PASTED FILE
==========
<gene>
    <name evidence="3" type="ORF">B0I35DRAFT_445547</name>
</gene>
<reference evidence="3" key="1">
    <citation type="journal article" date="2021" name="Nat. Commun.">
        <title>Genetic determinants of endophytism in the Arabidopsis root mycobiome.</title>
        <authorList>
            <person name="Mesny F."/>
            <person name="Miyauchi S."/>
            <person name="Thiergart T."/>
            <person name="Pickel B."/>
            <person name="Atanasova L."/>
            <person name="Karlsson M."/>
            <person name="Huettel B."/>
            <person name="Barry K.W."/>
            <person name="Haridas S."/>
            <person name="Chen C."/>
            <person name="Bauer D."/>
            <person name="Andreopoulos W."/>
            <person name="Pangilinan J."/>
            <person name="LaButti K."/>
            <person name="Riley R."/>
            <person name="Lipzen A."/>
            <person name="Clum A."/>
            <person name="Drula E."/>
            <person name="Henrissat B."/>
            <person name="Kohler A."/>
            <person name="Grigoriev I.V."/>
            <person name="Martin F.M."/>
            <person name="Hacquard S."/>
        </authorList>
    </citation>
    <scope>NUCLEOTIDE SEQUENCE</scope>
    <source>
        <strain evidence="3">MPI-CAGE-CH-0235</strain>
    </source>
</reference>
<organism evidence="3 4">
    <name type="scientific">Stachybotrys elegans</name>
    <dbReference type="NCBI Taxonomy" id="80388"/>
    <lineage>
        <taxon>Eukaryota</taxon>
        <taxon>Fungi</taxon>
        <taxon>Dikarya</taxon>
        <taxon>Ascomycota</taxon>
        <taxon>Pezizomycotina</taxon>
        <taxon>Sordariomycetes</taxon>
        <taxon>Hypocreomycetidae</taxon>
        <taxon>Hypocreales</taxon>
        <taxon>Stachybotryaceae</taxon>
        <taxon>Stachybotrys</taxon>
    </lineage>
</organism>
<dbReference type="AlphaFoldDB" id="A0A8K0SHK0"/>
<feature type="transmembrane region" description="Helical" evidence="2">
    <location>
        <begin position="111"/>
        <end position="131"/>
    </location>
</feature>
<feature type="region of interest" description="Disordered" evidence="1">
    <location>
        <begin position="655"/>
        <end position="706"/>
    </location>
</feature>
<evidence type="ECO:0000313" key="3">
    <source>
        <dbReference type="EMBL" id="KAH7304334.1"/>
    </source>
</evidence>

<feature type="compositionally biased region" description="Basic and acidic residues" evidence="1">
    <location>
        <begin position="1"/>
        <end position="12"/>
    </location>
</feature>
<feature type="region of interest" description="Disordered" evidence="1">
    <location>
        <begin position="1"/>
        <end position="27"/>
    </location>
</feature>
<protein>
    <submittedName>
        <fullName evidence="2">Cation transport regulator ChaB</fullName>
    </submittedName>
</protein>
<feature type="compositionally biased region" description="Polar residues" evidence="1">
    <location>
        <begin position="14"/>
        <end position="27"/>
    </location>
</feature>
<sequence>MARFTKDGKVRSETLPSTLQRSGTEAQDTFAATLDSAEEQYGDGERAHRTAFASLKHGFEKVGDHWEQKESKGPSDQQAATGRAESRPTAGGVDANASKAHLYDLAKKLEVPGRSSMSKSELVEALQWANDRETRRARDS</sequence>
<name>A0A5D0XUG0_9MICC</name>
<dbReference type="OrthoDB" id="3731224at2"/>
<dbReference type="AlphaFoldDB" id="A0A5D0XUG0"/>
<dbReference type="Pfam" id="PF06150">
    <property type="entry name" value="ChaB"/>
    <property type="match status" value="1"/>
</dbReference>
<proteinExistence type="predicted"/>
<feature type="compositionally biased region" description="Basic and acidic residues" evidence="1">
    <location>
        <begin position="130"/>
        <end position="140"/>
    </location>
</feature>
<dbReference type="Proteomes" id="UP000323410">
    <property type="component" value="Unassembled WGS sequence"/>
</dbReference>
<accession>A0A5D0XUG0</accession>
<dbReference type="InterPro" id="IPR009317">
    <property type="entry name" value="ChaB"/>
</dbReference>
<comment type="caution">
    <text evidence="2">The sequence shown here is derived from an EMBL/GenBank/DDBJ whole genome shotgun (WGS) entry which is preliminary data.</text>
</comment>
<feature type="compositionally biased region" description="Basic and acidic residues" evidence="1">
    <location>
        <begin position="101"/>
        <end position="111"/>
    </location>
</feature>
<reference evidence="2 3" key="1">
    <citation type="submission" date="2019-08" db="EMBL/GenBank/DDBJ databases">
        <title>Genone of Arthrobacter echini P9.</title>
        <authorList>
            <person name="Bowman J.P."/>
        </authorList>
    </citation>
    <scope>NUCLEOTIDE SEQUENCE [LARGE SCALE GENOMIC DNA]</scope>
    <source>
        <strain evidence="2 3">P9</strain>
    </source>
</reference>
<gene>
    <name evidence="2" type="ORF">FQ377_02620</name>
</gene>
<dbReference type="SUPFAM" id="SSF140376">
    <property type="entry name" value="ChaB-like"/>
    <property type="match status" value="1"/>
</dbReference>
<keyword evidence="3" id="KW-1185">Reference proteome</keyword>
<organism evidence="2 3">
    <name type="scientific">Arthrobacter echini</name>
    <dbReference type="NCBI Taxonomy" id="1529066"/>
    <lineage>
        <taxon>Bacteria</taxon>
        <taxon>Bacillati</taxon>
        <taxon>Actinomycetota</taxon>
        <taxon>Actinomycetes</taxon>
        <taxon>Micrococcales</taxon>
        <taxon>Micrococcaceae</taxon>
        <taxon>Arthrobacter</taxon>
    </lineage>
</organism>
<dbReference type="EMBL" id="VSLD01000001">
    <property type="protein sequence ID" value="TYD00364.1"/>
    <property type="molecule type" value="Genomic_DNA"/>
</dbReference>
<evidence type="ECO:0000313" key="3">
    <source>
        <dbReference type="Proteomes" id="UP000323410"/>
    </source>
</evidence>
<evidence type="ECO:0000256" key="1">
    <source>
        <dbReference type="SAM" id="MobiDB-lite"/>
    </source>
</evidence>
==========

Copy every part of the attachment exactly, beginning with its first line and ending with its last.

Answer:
<gene>
    <name evidence="3" type="ORF">B0I35DRAFT_445547</name>
</gene>
<reference evidence="3" key="1">
    <citation type="journal article" date="2021" name="Nat. Commun.">
        <title>Genetic determinants of endophytism in the Arabidopsis root mycobiome.</title>
        <authorList>
            <person name="Mesny F."/>
            <person name="Miyauchi S."/>
            <person name="Thiergart T."/>
            <person name="Pickel B."/>
            <person name="Atanasova L."/>
            <person name="Karlsson M."/>
            <person name="Huettel B."/>
            <person name="Barry K.W."/>
            <person name="Haridas S."/>
            <person name="Chen C."/>
            <person name="Bauer D."/>
            <person name="Andreopoulos W."/>
            <person name="Pangilinan J."/>
            <person name="LaButti K."/>
            <person name="Riley R."/>
            <person name="Lipzen A."/>
            <person name="Clum A."/>
            <person name="Drula E."/>
            <person name="Henrissat B."/>
            <person name="Kohler A."/>
            <person name="Grigoriev I.V."/>
            <person name="Martin F.M."/>
            <person name="Hacquard S."/>
        </authorList>
    </citation>
    <scope>NUCLEOTIDE SEQUENCE</scope>
    <source>
        <strain evidence="3">MPI-CAGE-CH-0235</strain>
    </source>
</reference>
<organism evidence="3 4">
    <name type="scientific">Stachybotrys elegans</name>
    <dbReference type="NCBI Taxonomy" id="80388"/>
    <lineage>
        <taxon>Eukaryota</taxon>
        <taxon>Fungi</taxon>
        <taxon>Dikarya</taxon>
        <taxon>Ascomycota</taxon>
        <taxon>Pezizomycotina</taxon>
        <taxon>Sordariomycetes</taxon>
        <taxon>Hypocreomycetidae</taxon>
        <taxon>Hypocreales</taxon>
        <taxon>Stachybotryaceae</taxon>
        <taxon>Stachybotrys</taxon>
    </lineage>
</organism>
<dbReference type="AlphaFoldDB" id="A0A8K0SHK0"/>
<feature type="transmembrane region" description="Helical" evidence="2">
    <location>
        <begin position="111"/>
        <end position="131"/>
    </location>
</feature>
<feature type="region of interest" description="Disordered" evidence="1">
    <location>
        <begin position="655"/>
        <end position="706"/>
    </location>
</feature>
<evidence type="ECO:0000313" key="3">
    <source>
        <dbReference type="EMBL" id="KAH7304334.1"/>
    </source>
</evidence>

<feature type="compositionally biased region" description="Basic and acidic residues" evidence="1">
    <location>
        <begin position="1"/>
        <end position="12"/>
    </location>
</feature>
<feature type="region of interest" description="Disordered" evidence="1">
    <location>
        <begin position="1"/>
        <end position="27"/>
    </location>
</feature>
<protein>
    <submittedName>
        <fullName evidence="2">Cation transport regulator ChaB</fullName>
    </submittedName>
</protein>
<feature type="compositionally biased region" description="Polar residues" evidence="1">
    <location>
        <begin position="14"/>
        <end position="27"/>
    </location>
</feature>
<sequence>MARFTKDGKVRSETLPSTLQRSGTEAQDTFAATLDSAEEQYGDGERAHRTAFASLKHGFEKVGDHWEQKESKGPSDQQAATGRAESRPTAGGVDANASKAHLYDLAKKLEVPGRSSMSKSELVEALQWANDRETRRARDS</sequence>
<name>A0A5D0XUG0_9MICC</name>
<dbReference type="OrthoDB" id="3731224at2"/>
<dbReference type="AlphaFoldDB" id="A0A5D0XUG0"/>
<dbReference type="Pfam" id="PF06150">
    <property type="entry name" value="ChaB"/>
    <property type="match status" value="1"/>
</dbReference>
<proteinExistence type="predicted"/>
<feature type="compositionally biased region" description="Basic and acidic residues" evidence="1">
    <location>
        <begin position="130"/>
        <end position="140"/>
    </location>
</feature>
<dbReference type="Proteomes" id="UP000323410">
    <property type="component" value="Unassembled WGS sequence"/>
</dbReference>
<accession>A0A5D0XUG0</accession>
<dbReference type="InterPro" id="IPR009317">
    <property type="entry name" value="ChaB"/>
</dbReference>
<comment type="caution">
    <text evidence="2">The sequence shown here is derived from an EMBL/GenBank/DDBJ whole genome shotgun (WGS) entry which is preliminary data.</text>
</comment>
<feature type="compositionally biased region" description="Basic and acidic residues" evidence="1">
    <location>
        <begin position="101"/>
        <end position="111"/>
    </location>
</feature>
<reference evidence="2 3" key="1">
    <citation type="submission" date="2019-08" db="EMBL/GenBank/DDBJ databases">
        <title>Genone of Arthrobacter echini P9.</title>
        <authorList>
            <person name="Bowman J.P."/>
        </authorList>
    </citation>
    <scope>NUCLEOTIDE SEQUENCE [LARGE SCALE GENOMIC DNA]</scope>
    <source>
        <strain evidence="2 3">P9</strain>
    </source>
</reference>
<gene>
    <name evidence="2" type="ORF">FQ377_02620</name>
</gene>
<dbReference type="SUPFAM" id="SSF140376">
    <property type="entry name" value="ChaB-like"/>
    <property type="match status" value="1"/>
</dbReference>
<keyword evidence="3" id="KW-1185">Reference proteome</keyword>
<organism evidence="2 3">
    <name type="scientific">Arthrobacter echini</name>
    <dbReference type="NCBI Taxonomy" id="1529066"/>
    <lineage>
        <taxon>Bacteria</taxon>
        <taxon>Bacillati</taxon>
        <taxon>Actinomycetota</taxon>
        <taxon>Actinomycetes</taxon>
        <taxon>Micrococcales</taxon>
        <taxon>Micrococcaceae</taxon>
        <taxon>Arthrobacter</taxon>
    </lineage>
</organism>
<dbReference type="EMBL" id="VSLD01000001">
    <property type="protein sequence ID" value="TYD00364.1"/>
    <property type="molecule type" value="Genomic_DNA"/>
</dbReference>
<evidence type="ECO:0000313" key="3">
    <source>
        <dbReference type="Proteomes" id="UP000323410"/>
    </source>
</evidence>
<evidence type="ECO:0000256" key="1">
    <source>
        <dbReference type="SAM" id="MobiDB-lite"/>
    </source>
</evidence>